Some three years ago, writing in The New York Times, Paul Krugman referred to ‘America’s epidemic of infallibility’. He gave instances:
Mr. Trump’s pathological inability to accept responsibility is just the culmination of a trend. American politics — at least on one side of the aisle — is suffering from an epidemic of infallibility, of powerful people who never, ever admit to making a mistake…More than a decade ago I wrote that [in] the Bush administration …nobody…ever seemed willing to accept responsibility for policy failures, whether it was the bungled occupation of Iraq or the botched response to Hurricane Katrina. 
When one thinks of religious infallibility the gaze usually narrows down to the Papacy. But Protestants can readily practise an ‘infallibility by osmosis’. More on that later.
Here in Australia one can discern instances of infallibility being practised (but not being openly acknowledged) in both political and religious domains of existence and relationships.
To encounter its political expression, one needs only to be a listener to ABC Radio National between 6:00 am to 9:00 am on pretty well any week day. When the investigative interviewer seeks an honest answer from a powerful political figure as regards accepting responsibility for a mistaken, failed, harmful, injudicious or corrupt practice (or policy) – take your pick – the invariable response is a Trumpian one. There is a smoothly worded avoidance of any responsibility. Because of their infallibility, the political figure cannot admit to making any error.
So, to use fundamentalist Christianity’s favourite terms, they are both “inerrant and infallible”.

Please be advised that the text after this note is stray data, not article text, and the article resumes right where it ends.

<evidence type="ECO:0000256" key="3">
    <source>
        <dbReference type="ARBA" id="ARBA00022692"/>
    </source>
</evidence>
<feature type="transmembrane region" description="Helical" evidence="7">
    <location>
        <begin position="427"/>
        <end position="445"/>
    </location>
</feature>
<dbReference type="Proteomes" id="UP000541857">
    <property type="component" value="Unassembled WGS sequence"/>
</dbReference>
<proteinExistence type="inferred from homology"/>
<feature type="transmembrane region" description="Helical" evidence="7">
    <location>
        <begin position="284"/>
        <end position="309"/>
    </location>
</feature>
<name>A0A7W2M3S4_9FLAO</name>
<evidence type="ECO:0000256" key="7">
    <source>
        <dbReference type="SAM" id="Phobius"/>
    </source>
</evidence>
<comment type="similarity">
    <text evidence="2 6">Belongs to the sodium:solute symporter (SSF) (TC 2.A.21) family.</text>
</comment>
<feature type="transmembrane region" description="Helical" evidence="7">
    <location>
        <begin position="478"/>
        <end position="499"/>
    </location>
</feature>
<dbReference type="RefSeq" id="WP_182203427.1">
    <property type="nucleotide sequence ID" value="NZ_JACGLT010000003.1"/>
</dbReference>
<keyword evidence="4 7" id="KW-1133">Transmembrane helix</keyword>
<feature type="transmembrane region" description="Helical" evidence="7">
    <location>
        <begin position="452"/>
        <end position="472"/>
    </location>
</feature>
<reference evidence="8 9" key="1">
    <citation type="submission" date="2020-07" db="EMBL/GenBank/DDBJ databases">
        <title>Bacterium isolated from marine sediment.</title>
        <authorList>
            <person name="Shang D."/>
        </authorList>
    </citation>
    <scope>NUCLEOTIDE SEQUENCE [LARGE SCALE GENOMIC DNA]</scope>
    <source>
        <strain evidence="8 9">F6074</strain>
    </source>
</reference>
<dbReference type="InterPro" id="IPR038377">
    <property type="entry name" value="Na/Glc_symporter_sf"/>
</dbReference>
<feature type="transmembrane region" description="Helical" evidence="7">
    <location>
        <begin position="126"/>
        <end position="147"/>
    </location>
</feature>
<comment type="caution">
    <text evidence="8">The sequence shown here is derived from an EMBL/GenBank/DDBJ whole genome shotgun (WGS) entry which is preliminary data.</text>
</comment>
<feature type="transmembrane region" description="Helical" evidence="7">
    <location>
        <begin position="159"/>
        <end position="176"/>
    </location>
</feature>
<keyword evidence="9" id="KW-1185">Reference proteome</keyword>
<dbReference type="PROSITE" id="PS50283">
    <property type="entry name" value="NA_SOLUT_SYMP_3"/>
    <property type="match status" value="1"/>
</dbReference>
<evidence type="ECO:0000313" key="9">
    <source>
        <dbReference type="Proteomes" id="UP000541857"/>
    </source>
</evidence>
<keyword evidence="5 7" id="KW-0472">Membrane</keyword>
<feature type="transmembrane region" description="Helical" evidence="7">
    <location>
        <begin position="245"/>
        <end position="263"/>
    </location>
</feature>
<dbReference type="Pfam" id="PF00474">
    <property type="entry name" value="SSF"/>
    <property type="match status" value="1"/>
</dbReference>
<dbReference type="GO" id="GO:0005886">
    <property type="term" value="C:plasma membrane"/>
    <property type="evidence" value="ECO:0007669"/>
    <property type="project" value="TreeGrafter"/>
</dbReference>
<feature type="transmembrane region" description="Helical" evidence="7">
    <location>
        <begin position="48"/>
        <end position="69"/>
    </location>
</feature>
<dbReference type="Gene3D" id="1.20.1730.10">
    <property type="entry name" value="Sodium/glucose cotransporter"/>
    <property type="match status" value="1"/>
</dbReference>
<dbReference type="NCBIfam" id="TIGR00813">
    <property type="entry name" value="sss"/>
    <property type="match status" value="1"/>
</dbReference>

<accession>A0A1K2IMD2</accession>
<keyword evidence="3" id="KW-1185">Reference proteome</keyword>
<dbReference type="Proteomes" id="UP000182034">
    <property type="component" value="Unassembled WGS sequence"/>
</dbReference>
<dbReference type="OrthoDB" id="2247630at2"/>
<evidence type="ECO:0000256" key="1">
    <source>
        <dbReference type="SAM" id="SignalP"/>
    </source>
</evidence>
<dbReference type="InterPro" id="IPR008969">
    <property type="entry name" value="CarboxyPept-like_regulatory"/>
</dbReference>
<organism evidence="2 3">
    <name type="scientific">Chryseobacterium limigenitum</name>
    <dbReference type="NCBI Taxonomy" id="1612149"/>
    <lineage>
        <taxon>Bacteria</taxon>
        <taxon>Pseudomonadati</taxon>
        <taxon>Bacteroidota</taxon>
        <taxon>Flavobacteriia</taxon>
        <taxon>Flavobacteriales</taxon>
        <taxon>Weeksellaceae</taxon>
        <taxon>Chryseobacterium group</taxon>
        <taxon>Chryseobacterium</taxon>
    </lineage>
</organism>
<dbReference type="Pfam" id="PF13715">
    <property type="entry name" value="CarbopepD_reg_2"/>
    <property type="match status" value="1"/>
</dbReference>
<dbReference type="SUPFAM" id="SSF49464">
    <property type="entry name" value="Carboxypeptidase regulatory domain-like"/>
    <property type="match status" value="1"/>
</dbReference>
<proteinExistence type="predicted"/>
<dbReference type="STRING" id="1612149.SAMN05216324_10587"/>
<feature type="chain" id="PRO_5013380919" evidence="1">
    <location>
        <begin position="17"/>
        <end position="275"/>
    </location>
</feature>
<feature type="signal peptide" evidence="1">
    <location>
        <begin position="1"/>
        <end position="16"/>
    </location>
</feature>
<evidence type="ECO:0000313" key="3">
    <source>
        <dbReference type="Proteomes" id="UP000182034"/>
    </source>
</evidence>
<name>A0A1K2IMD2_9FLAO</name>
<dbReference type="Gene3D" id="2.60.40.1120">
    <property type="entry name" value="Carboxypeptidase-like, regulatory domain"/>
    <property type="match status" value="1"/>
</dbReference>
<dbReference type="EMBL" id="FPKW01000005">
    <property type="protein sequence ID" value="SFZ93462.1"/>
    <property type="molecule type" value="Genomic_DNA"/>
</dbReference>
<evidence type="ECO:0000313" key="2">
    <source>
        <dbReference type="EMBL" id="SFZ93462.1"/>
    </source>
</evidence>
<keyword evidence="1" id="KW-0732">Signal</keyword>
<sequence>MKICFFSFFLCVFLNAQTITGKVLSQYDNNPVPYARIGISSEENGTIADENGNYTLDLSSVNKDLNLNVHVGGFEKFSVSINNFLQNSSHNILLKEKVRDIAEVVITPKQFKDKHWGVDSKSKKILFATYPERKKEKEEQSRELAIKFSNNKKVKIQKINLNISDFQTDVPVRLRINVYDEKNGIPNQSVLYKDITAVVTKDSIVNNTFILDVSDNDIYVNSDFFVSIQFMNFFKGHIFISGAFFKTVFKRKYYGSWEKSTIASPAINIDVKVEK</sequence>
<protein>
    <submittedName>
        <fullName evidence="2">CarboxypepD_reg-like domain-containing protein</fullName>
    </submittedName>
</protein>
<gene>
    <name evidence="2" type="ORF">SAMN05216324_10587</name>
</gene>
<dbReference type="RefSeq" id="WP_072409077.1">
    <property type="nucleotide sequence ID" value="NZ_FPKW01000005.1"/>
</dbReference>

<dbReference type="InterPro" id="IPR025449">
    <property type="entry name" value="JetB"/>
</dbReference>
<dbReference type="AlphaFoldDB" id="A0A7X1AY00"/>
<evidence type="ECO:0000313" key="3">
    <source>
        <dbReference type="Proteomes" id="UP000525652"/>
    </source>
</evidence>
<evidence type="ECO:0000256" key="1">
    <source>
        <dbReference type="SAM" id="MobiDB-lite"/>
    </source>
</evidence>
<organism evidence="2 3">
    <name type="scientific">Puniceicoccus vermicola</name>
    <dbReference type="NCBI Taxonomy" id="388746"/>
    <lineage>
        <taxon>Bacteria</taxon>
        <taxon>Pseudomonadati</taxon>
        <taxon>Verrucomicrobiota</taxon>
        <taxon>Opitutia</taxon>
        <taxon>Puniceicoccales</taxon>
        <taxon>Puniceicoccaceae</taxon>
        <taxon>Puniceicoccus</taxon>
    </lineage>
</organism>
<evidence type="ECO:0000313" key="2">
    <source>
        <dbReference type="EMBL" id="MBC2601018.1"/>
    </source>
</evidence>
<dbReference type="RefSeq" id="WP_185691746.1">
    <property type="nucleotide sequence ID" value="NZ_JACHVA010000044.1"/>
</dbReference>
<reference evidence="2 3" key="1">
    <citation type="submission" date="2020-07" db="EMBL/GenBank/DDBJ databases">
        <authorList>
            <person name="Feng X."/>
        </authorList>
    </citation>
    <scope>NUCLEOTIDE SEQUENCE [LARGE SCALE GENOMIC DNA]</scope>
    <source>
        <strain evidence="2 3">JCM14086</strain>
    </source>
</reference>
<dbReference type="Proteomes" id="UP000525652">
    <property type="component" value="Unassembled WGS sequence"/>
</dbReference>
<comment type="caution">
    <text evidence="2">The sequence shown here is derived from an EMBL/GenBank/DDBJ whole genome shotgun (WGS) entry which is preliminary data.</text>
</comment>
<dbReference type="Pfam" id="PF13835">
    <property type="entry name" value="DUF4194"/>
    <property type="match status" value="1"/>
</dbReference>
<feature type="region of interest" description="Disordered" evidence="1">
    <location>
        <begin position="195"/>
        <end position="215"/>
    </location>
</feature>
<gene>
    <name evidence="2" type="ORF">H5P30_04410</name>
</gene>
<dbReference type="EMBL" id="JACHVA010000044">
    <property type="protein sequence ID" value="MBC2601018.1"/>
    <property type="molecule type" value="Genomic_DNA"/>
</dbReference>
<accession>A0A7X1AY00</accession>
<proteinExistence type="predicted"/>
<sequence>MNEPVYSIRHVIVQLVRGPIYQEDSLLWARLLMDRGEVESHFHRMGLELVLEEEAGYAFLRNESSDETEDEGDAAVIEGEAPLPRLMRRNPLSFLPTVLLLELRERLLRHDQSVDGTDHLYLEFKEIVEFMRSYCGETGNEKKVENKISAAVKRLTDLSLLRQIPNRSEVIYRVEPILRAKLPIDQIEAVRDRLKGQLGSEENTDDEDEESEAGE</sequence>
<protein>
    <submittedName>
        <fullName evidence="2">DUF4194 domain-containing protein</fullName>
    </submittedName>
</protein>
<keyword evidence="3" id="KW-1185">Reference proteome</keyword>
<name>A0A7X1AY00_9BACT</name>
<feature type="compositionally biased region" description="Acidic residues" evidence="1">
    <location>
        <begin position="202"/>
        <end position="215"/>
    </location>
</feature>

Another way such infallibility is maintained is to refuse to answer the question in the interview. And a ready excuse can always be found to avoid ever having to say publicly: “Yes, my response has been inadequate, poor, mistaken – again take your pick – is what is never said.
And whether the political figure professes a religious faith or not has no affect on their shedding their infallibility. Indeed it could even strengthen their arrogance.
The practice of infallibility is a political blight that withers the public declaration of truth. It is a virus against which the best vaccine is truth-telling.
In the religious sphere, infallibility tends to come by osmosis. The Protestant process, briefly described, shows the steps taken. It applies within that stream of Protestantism that declares fervent faith in the Bible being infallible.
Several propositions show the osmosis pathway:
- What the Bible declares is infallible.
- What the Bible declares is Biblical.
- My faith/church/group is Biblical.
- My faith/church/group is infallible.
At the heart of infallibility is the belief that one’s theology is totally, and always, right. That one’s interpretation of the Bible is the only one to be accepted. It is also not to be questioned.
One can see both the Protestant and Catholic implementation of that infallibility in the closing down of any intelligent discussion of the ordination of women. Whether in the Vatican or in conservative evangelical centres such as Sydney, no synodical discussion can occur because those who have decided the issue are infallible.
This practice can be called ‘Bourbon theology’. The term reflects the witticism ascribed to Talleyrand of the Bourbons returning to post-Napoleonic France. His description of them was that The Bourbons had forgotten nothing and learned nothing.
If one is infallible, one does not need to learn anything. Hence the closing down of any intelligent discussion. For to gain a differing understanding leads to the erosion of infallibility.
A final thought or two. When did you last hear a major political or religious figure confessing publicly to having had to change their mind (or theology) on an important issue?
And a harder test – when did such a figure confess publicly to having reversed their view?
Any suggestions for ending the blight?
- Paul Krugman, “America’s Epidemic of Infallibility: in The New Yoke Times, 20 March, 2017.